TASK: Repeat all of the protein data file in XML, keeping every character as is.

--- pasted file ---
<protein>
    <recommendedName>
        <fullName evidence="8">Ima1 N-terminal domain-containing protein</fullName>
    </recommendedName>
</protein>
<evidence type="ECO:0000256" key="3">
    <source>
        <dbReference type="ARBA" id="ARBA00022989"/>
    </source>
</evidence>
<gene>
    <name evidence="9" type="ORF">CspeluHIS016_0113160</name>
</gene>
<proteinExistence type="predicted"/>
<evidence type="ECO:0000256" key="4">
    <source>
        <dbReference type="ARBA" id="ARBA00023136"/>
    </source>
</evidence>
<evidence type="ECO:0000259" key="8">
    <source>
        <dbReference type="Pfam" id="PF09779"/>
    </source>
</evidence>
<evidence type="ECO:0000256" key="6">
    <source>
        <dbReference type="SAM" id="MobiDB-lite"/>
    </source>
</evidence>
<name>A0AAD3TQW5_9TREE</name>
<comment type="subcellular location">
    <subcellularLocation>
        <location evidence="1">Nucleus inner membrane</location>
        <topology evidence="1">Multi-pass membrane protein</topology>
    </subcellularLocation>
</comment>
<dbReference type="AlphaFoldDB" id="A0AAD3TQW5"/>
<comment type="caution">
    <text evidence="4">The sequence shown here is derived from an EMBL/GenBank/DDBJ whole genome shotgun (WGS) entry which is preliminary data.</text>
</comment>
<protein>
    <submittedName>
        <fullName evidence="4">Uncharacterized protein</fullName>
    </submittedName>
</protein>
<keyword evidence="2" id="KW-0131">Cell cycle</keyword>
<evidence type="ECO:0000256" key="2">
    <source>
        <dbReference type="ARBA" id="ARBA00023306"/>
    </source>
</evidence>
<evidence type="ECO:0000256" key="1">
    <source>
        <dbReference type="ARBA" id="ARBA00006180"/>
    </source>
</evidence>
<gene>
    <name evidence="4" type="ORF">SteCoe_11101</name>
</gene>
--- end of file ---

<protein>
    <recommendedName>
        <fullName evidence="8">Ima1 N-terminal domain-containing protein</fullName>
    </recommendedName>
</protein>
<evidence type="ECO:0000256" key="3">
    <source>
        <dbReference type="ARBA" id="ARBA00022989"/>
    </source>
</evidence>
<gene>
    <name evidence="9" type="ORF">CspeluHIS016_0113160</name>
</gene>
<proteinExistence type="predicted"/>
<evidence type="ECO:0000256" key="4">
    <source>
        <dbReference type="ARBA" id="ARBA00023136"/>
    </source>
</evidence>
<evidence type="ECO:0000259" key="8">
    <source>
        <dbReference type="Pfam" id="PF09779"/>
    </source>
</evidence>
<evidence type="ECO:0000256" key="6">
    <source>
        <dbReference type="SAM" id="MobiDB-lite"/>
    </source>
</evidence>
<name>A0AAD3TQW5_9TREE</name>
<comment type="subcellular location">
    <subcellularLocation>
        <location evidence="1">Nucleus inner membrane</location>
        <topology evidence="1">Multi-pass membrane protein</topology>
    </subcellularLocation>
</comment>
<dbReference type="AlphaFoldDB" id="A0AAD3TQW5"/>
<comment type="caution">
    <text evidence="4">The sequence shown here is derived from an EMBL/GenBank/DDBJ whole genome shotgun (WGS) entry which is preliminary data.</text>
</comment>
<protein>
    <submittedName>
        <fullName evidence="4">Uncharacterized protein</fullName>
    </submittedName>
</protein>
<keyword evidence="2" id="KW-0131">Cell cycle</keyword>
<evidence type="ECO:0000256" key="2">
    <source>
        <dbReference type="ARBA" id="ARBA00023306"/>
    </source>
</evidence>
<evidence type="ECO:0000256" key="1">
    <source>
        <dbReference type="ARBA" id="ARBA00006180"/>
    </source>
</evidence>
<gene>
    <name evidence="4" type="ORF">SteCoe_11101</name>
</gene>